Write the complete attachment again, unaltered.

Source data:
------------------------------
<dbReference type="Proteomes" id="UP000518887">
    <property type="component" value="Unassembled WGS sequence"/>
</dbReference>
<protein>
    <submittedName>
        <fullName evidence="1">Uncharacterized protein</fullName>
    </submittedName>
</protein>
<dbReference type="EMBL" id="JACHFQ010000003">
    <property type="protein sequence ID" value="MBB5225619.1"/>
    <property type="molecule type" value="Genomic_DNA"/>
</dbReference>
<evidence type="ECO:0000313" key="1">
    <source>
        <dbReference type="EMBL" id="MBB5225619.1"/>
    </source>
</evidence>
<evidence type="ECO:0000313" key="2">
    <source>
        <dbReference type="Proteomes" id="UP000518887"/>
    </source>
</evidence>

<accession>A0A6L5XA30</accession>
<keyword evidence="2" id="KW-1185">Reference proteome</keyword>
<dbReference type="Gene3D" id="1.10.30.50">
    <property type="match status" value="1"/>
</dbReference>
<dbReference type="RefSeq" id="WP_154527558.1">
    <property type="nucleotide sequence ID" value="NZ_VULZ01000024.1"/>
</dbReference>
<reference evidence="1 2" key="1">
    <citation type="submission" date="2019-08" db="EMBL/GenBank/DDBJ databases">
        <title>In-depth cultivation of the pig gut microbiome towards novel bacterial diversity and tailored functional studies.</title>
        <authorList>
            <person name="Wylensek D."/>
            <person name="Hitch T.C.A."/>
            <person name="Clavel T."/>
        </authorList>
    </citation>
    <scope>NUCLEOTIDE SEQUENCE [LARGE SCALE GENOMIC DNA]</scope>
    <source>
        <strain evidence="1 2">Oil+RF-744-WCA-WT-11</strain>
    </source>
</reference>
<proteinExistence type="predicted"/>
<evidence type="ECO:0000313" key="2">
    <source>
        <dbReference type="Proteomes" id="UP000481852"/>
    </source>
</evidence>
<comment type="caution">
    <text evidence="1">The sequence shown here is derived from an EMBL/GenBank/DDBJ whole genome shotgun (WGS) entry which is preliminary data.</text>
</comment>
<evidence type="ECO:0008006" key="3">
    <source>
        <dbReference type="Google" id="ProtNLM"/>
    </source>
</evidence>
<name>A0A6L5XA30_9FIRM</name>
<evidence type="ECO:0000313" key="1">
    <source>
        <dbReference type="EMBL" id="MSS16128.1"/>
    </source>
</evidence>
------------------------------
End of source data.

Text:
<dbReference type="Proteomes" id="UP000518887">
    <property type="component" value="Unassembled WGS sequence"/>
</dbReference>
<protein>
    <submittedName>
        <fullName evidence="1">Uncharacterized protein</fullName>
    </submittedName>
</protein>
<dbReference type="EMBL" id="JACHFQ010000003">
    <property type="protein sequence ID" value="MBB5225619.1"/>
    <property type="molecule type" value="Genomic_DNA"/>
</dbReference>
<evidence type="ECO:0000313" key="1">
    <source>
        <dbReference type="EMBL" id="MBB5225619.1"/>
    </source>
</evidence>
<evidence type="ECO:0000313" key="2">
    <source>
        <dbReference type="Proteomes" id="UP000518887"/>
    </source>
</evidence>

<accession>A0A6L5XA30</accession>
<keyword evidence="2" id="KW-1185">Reference proteome</keyword>
<dbReference type="Gene3D" id="1.10.30.50">
    <property type="match status" value="1"/>
</dbReference>
<dbReference type="RefSeq" id="WP_154527558.1">
    <property type="nucleotide sequence ID" value="NZ_VULZ01000024.1"/>
</dbReference>
<reference evidence="1 2" key="1">
    <citation type="submission" date="2019-08" db="EMBL/GenBank/DDBJ databases">
        <title>In-depth cultivation of the pig gut microbiome towards novel bacterial diversity and tailored functional studies.</title>
        <authorList>
            <person name="Wylensek D."/>
            <person name="Hitch T.C.A."/>
            <person name="Clavel T."/>
        </authorList>
    </citation>
    <scope>NUCLEOTIDE SEQUENCE [LARGE SCALE GENOMIC DNA]</scope>
    <source>
        <strain evidence="1 2">Oil+RF-744-WCA-WT-11</strain>
    </source>
</reference>
<proteinExistence type="predicted"/>
<evidence type="ECO:0000313" key="2">
    <source>
        <dbReference type="Proteomes" id="UP000481852"/>
    </source>
</evidence>
<comment type="caution">
    <text evidence="1">The sequence shown here is derived from an EMBL/GenBank/DDBJ whole genome shotgun (WGS) entry which is preliminary data.</text>
</comment>
<evidence type="ECO:0008006" key="3">
    <source>
        <dbReference type="Google" id="ProtNLM"/>
    </source>
</evidence>
<name>A0A6L5XA30_9FIRM</name>
<evidence type="ECO:0000313" key="1">
    <source>
        <dbReference type="EMBL" id="MSS16128.1"/>
    </source>
</evidence>